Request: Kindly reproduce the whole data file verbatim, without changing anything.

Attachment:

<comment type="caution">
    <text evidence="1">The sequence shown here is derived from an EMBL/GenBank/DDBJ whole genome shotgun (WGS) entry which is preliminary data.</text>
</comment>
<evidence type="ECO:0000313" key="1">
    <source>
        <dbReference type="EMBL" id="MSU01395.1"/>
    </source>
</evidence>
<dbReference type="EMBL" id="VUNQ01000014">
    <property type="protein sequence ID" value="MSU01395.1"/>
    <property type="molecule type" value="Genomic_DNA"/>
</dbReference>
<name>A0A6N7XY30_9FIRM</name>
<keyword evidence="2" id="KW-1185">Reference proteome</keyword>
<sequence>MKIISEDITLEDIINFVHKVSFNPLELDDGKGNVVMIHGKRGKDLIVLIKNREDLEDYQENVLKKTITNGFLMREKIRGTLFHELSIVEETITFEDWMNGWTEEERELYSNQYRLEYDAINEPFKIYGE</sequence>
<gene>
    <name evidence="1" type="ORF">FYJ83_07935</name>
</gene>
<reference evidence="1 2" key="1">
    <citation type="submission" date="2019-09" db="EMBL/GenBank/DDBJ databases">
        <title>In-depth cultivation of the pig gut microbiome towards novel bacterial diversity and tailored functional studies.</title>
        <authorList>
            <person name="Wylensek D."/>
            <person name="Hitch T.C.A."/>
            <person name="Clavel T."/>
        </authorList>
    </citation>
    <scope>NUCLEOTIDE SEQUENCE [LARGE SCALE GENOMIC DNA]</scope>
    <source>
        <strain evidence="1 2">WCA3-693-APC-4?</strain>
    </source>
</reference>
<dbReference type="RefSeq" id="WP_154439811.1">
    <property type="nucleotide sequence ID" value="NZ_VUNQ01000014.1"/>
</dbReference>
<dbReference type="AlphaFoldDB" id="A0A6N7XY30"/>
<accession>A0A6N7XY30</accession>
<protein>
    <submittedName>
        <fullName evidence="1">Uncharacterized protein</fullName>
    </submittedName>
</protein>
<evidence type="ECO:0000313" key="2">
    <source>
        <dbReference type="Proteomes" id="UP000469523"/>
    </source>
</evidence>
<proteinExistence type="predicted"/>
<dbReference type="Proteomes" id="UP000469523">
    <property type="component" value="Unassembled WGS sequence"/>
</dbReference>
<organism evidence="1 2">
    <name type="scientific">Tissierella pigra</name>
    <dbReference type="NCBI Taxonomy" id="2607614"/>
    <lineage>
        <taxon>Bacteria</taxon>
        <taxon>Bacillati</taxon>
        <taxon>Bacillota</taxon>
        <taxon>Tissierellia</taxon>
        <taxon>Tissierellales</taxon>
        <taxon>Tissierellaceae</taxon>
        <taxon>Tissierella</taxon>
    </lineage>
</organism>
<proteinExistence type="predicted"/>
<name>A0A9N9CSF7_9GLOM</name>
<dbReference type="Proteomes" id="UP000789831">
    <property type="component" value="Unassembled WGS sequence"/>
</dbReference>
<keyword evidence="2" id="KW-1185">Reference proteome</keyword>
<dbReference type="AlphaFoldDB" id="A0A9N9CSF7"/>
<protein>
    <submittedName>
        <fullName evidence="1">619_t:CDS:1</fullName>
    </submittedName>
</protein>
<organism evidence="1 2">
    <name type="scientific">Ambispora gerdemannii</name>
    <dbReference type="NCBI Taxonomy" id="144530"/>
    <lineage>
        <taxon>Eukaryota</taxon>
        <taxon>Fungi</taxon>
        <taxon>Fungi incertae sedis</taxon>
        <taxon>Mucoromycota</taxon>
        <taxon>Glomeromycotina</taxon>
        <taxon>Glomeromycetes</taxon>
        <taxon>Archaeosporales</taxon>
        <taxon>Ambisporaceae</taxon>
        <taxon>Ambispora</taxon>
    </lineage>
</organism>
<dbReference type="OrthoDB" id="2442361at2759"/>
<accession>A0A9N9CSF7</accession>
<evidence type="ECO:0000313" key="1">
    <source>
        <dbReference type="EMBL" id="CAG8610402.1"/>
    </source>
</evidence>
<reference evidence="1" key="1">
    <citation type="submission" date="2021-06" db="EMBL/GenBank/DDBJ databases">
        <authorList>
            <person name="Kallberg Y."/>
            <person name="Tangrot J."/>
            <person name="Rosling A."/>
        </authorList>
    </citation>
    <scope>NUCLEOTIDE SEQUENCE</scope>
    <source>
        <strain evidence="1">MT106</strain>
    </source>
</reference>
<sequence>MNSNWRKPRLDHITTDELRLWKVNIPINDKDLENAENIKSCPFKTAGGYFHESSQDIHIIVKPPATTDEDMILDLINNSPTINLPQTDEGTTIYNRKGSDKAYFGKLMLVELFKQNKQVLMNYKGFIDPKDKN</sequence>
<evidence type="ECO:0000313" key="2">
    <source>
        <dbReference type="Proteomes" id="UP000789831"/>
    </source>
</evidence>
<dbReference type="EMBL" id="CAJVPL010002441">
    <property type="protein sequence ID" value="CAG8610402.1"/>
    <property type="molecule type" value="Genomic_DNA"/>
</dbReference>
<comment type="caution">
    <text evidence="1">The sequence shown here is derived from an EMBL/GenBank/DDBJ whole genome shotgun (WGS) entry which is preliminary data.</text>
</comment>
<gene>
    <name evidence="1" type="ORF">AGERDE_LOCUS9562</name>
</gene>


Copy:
<comment type="caution">
    <text evidence="1">The sequence shown here is derived from an EMBL/GenBank/DDBJ whole genome shotgun (WGS) entry which is preliminary data.</text>
</comment>
<evidence type="ECO:0000313" key="1">
    <source>
        <dbReference type="EMBL" id="MSU01395.1"/>
    </source>
</evidence>
<dbReference type="EMBL" id="VUNQ01000014">
    <property type="protein sequence ID" value="MSU01395.1"/>
    <property type="molecule type" value="Genomic_DNA"/>
</dbReference>
<name>A0A6N7XY30_9FIRM</name>
<keyword evidence="2" id="KW-1185">Reference proteome</keyword>
<sequence>MKIISEDITLEDIINFVHKVSFNPLELDDGKGNVVMIHGKRGKDLIVLIKNREDLEDYQENVLKKTITNGFLMREKIRGTLFHELSIVEETITFEDWMNGWTEEERELYSNQYRLEYDAINEPFKIYGE</sequence>
<gene>
    <name evidence="1" type="ORF">FYJ83_07935</name>
</gene>
<reference evidence="1 2" key="1">
    <citation type="submission" date="2019-09" db="EMBL/GenBank/DDBJ databases">
        <title>In-depth cultivation of the pig gut microbiome towards novel bacterial diversity and tailored functional studies.</title>
        <authorList>
            <person name="Wylensek D."/>
            <person name="Hitch T.C.A."/>
            <person name="Clavel T."/>
        </authorList>
    </citation>
    <scope>NUCLEOTIDE SEQUENCE [LARGE SCALE GENOMIC DNA]</scope>
    <source>
        <strain evidence="1 2">WCA3-693-APC-4?</strain>
    </source>
</reference>
<dbReference type="RefSeq" id="WP_154439811.1">
    <property type="nucleotide sequence ID" value="NZ_VUNQ01000014.1"/>
</dbReference>
<dbReference type="AlphaFoldDB" id="A0A6N7XY30"/>
<accession>A0A6N7XY30</accession>
<protein>
    <submittedName>
        <fullName evidence="1">Uncharacterized protein</fullName>
    </submittedName>
</protein>
<evidence type="ECO:0000313" key="2">
    <source>
        <dbReference type="Proteomes" id="UP000469523"/>
    </source>
</evidence>
<proteinExistence type="predicted"/>
<dbReference type="Proteomes" id="UP000469523">
    <property type="component" value="Unassembled WGS sequence"/>
</dbReference>
<organism evidence="1 2">
    <name type="scientific">Tissierella pigra</name>
    <dbReference type="NCBI Taxonomy" id="2607614"/>
    <lineage>
        <taxon>Bacteria</taxon>
        <taxon>Bacillati</taxon>
        <taxon>Bacillota</taxon>
        <taxon>Tissierellia</taxon>
        <taxon>Tissierellales</taxon>
        <taxon>Tissierellaceae</taxon>
        <taxon>Tissierella</taxon>
    </lineage>
</organism>
<proteinExistence type="predicted"/>
<name>A0A9N9CSF7_9GLOM</name>
<dbReference type="Proteomes" id="UP000789831">
    <property type="component" value="Unassembled WGS sequence"/>
</dbReference>
<keyword evidence="2" id="KW-1185">Reference proteome</keyword>
<dbReference type="AlphaFoldDB" id="A0A9N9CSF7"/>
<protein>
    <submittedName>
        <fullName evidence="1">619_t:CDS:1</fullName>
    </submittedName>
</protein>
<organism evidence="1 2">
    <name type="scientific">Ambispora gerdemannii</name>
    <dbReference type="NCBI Taxonomy" id="144530"/>
    <lineage>
        <taxon>Eukaryota</taxon>
        <taxon>Fungi</taxon>
        <taxon>Fungi incertae sedis</taxon>
        <taxon>Mucoromycota</taxon>
        <taxon>Glomeromycotina</taxon>
        <taxon>Glomeromycetes</taxon>
        <taxon>Archaeosporales</taxon>
        <taxon>Ambisporaceae</taxon>
        <taxon>Ambispora</taxon>
    </lineage>
</organism>
<dbReference type="OrthoDB" id="2442361at2759"/>
<accession>A0A9N9CSF7</accession>
<evidence type="ECO:0000313" key="1">
    <source>
        <dbReference type="EMBL" id="CAG8610402.1"/>
    </source>
</evidence>
<reference evidence="1" key="1">
    <citation type="submission" date="2021-06" db="EMBL/GenBank/DDBJ databases">
        <authorList>
            <person name="Kallberg Y."/>
            <person name="Tangrot J."/>
            <person name="Rosling A."/>
        </authorList>
    </citation>
    <scope>NUCLEOTIDE SEQUENCE</scope>
    <source>
        <strain evidence="1">MT106</strain>
    </source>
</reference>
<sequence>MNSNWRKPRLDHITTDELRLWKVNIPINDKDLENAENIKSCPFKTAGGYFHESSQDIHIIVKPPATTDEDMILDLINNSPTINLPQTDEGTTIYNRKGSDKAYFGKLMLVELFKQNKQVLMNYKGFIDPKDKN</sequence>
<evidence type="ECO:0000313" key="2">
    <source>
        <dbReference type="Proteomes" id="UP000789831"/>
    </source>
</evidence>
<dbReference type="EMBL" id="CAJVPL010002441">
    <property type="protein sequence ID" value="CAG8610402.1"/>
    <property type="molecule type" value="Genomic_DNA"/>
</dbReference>
<comment type="caution">
    <text evidence="1">The sequence shown here is derived from an EMBL/GenBank/DDBJ whole genome shotgun (WGS) entry which is preliminary data.</text>
</comment>
<gene>
    <name evidence="1" type="ORF">AGERDE_LOCUS9562</name>
</gene>